Plastic Jesus/Flickr (CC BY 2.0)

DEA license-plate tracking targets entire U.S.

Where are you driving today?


Patrick Howell O'Neill


Published Jan 27, 2015   Updated May 29, 2021, 4:36 pm CDT

Millions of vehicles are being tracked in real time across the United States by the Drug Enforcement Administration (DEA) through a massive and previously secret surveillance program that stores hundreds of millions of records about American motorists, including those accused of no crime.

The license-plate-tracking program, revealed this week by the American Civil Liberties Union (ACLU) thanks to a public records request, dates back to at least 2008. The ACLU’s findings were further illuminated by a new report in the Wall Street Journal.

The tracking program’s initial goal was to combat drug trafficking, primarily near the Mexican border, a program that had previously been public knowledge. Today, however, license-plate tracking has expanded throughout the U.S., and the database is used to investigate a variety of other crimes.

Many of the records obtained by the ACLU are heavily redacted and dated, limiting the public’s knowledge of the full breadth of the program.

“These records do, however, offer documentation that this program is a major DEA initiative that has the potential to track our movements around the country,” the ACLU wrote in a blog post. “With its jurisdiction and its finances, the federal government is uniquely positioned to create a centralized repository of all drivers’ movements across the country—and the DEA seems to be moving toward doing just that.”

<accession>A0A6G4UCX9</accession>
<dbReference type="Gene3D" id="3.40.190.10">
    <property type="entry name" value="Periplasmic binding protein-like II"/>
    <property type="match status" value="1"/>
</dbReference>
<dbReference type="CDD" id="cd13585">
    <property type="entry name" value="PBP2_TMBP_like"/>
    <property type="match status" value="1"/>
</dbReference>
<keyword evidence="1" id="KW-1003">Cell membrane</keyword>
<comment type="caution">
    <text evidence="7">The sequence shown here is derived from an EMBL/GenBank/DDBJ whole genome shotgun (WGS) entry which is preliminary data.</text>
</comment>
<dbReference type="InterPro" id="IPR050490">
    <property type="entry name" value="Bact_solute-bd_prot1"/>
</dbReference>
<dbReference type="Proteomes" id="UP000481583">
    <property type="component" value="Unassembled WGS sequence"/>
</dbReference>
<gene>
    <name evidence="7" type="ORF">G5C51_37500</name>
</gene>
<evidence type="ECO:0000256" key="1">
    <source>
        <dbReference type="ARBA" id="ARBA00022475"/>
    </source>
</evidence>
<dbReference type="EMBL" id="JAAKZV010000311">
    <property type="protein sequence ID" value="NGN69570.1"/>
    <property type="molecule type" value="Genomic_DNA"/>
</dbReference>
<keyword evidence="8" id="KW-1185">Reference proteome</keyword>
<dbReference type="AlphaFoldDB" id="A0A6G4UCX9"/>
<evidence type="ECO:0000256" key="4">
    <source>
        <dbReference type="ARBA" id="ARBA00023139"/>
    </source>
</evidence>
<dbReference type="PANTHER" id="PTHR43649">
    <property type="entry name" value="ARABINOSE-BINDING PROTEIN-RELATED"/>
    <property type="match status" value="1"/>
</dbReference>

Beyond the license-plate database itself, the ACLU worries that when combined with all the other data about individuals collected by law enforcement, the federal government will possess a “detailed and invasive depiction of our lives.”

It’s not just the feds, either: Any law enforcement agent vetted by the DEA can search the database, which is located in Merrifield, Va.

“The fact that this intrusive technology is potentially being used to expand the reach of the government’s asset forfeiture efforts is of even greater concern,’’ Senator Patrick Leahy (D-Vt.) told the Wall Street Journal. He argued that Americans shouldn’t have to worry that “their locations and movements are constantly being tracked and stored in a massive government database.”

H/T Wall Street Journal | Photo via Plastic Jesus/Flickr (CC BY 2.0)

Share this article
*First Published: Jan 27, 2015, 12:25 pm CST